If you’re among the 35+ million men or 21+ million women in the United States who are losing their hair, you know how hard it is to slow thinning or balding, let alone regain natural hair growth. Creams, pills, and surgical treatments are often touted as solutions. These often come with side effects, however, causing many people to seek natural, safe, and non-invasive solutions. Red light therapy for hair loss shows great promise as a long-term answer — some studies have even shown it can reverse balding and restore natural hair growth.
Below we’ll review a few of those studies and clinical trials, show you how red light therapy works for hair loss, and show you how to use red light therapy at home for best results.
Red Light Therapy for Hair Loss
Hair loss takes a tremendous emotional toll on both men and women. Although some people rock the bald look, it’s not for every guy who suffers from male pattern baldness; and it’s rarely a desirable option for women who suffer from female pattern baldness.
If you’re having poor results or you’re dealing with side effects from common hair restoration treatments for balding, here’s why exploring red light could be a life-changing decision.
Red light therapy for hair loss is backed by scientific research. This completely natural and non-invasive treatment for hair growth has shown promise for reversing hair loss without disruptive side effects. Results indicate many benefits for human scalp hair including increased hair density and hair count.
What Is Red Light Therapy?
Red light is part of the visible light spectrum that makes up part of natural sunlight. Scientists have isolated the effects of each wavelength of visible and invisible light. Of all of the wavelengths studied, red light is mostly widely shown to support positive biological functioning in the human body.
Red light, which is also called low-level light therapy (LLLT), was discovered as a treatment for hair loss during the 1960s – and the discovery was accidental. A Hungarian scientist was conducting experiments with mice and had shaved the creatures’ backs.
After a series of red light sessions, the scientist was surprised to see fur growing around the shaved areas on the mice, and it was thicker than it had been before. That finding opened up exciting new scientific discoveries about the vast potential of red light therapy.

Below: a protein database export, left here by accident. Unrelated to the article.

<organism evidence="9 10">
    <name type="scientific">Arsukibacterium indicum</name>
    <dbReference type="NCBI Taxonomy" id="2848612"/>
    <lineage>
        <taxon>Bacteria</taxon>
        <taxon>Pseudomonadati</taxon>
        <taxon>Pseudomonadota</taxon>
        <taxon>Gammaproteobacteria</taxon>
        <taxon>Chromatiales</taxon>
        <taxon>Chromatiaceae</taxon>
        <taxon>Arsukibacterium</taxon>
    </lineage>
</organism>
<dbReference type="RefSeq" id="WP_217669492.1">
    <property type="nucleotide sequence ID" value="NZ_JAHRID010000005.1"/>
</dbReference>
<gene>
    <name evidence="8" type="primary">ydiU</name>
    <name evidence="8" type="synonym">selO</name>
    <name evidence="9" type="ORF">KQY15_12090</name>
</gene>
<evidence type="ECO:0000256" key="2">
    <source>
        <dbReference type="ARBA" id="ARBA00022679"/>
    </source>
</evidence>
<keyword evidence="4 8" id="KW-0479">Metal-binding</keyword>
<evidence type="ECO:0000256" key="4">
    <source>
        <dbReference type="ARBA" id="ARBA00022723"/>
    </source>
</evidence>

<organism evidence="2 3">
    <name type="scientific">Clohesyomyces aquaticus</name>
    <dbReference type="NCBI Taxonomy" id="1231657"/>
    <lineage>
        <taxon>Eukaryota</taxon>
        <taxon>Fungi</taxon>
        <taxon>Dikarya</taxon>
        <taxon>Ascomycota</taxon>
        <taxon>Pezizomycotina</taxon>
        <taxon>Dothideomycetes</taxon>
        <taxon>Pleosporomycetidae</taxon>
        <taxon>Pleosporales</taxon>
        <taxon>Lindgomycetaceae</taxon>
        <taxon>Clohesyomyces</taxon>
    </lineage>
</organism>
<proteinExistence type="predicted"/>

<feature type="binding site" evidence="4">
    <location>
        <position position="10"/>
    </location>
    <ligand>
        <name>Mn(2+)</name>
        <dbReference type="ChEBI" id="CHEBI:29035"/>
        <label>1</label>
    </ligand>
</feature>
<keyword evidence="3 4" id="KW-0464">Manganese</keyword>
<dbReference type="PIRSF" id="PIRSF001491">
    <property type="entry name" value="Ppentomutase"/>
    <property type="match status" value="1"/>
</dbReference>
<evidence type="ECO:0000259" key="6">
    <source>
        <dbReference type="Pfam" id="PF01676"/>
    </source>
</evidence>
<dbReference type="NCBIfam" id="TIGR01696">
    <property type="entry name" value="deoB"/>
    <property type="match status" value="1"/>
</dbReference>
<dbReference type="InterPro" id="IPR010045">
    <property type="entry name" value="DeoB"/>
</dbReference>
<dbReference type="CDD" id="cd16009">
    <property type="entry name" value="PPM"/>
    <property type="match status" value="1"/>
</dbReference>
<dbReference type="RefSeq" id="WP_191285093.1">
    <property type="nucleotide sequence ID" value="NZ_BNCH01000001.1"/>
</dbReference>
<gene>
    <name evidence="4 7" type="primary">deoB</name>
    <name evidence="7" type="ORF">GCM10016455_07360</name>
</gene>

Today, the science has moved forward significantly, and now red light therapy uses high-power light-emitting diode (LED) bulbs to saturate the body with wavelengths of therapeutic light. Our bodies respond to the light in much the same way that plants respond to sunlight: by creating more energy at the cellular level.
Red light therapy has innumerable benefits. It has been found to be especially effective at treating balding; specifically, male and female pattern hair loss due to genetics, which is a condition known as androgenetic alopecia (AGA). Other main culprits that lead to hair loss include chronic stress or hormonal imbalances.
What Wavelengths Are Included in Red Light Therapy?
Red light therapy includes both red and near-infrared (NIR) light, which are among the longest of all wavelengths. Red light ranges from 630 nanometers (nm) to 700nm, whereas NIR light ranges from 700nm to 1100nm. Research has shown that light in the 630nm to 660nm range has the most powerful effects for treating hair loss.
Before starting red light therapy be sure to consult with your doctor. This is especially important if you have experienced sudden or dramatic hair loss, which can signal a serious underlying condition that goes beyond normal male or female hair loss.
It’s also important to talk to your doctor if you are currently taking any photosensitizing medications.
Types of Hair Loss: When Red Light Is Effective and When It Isn’t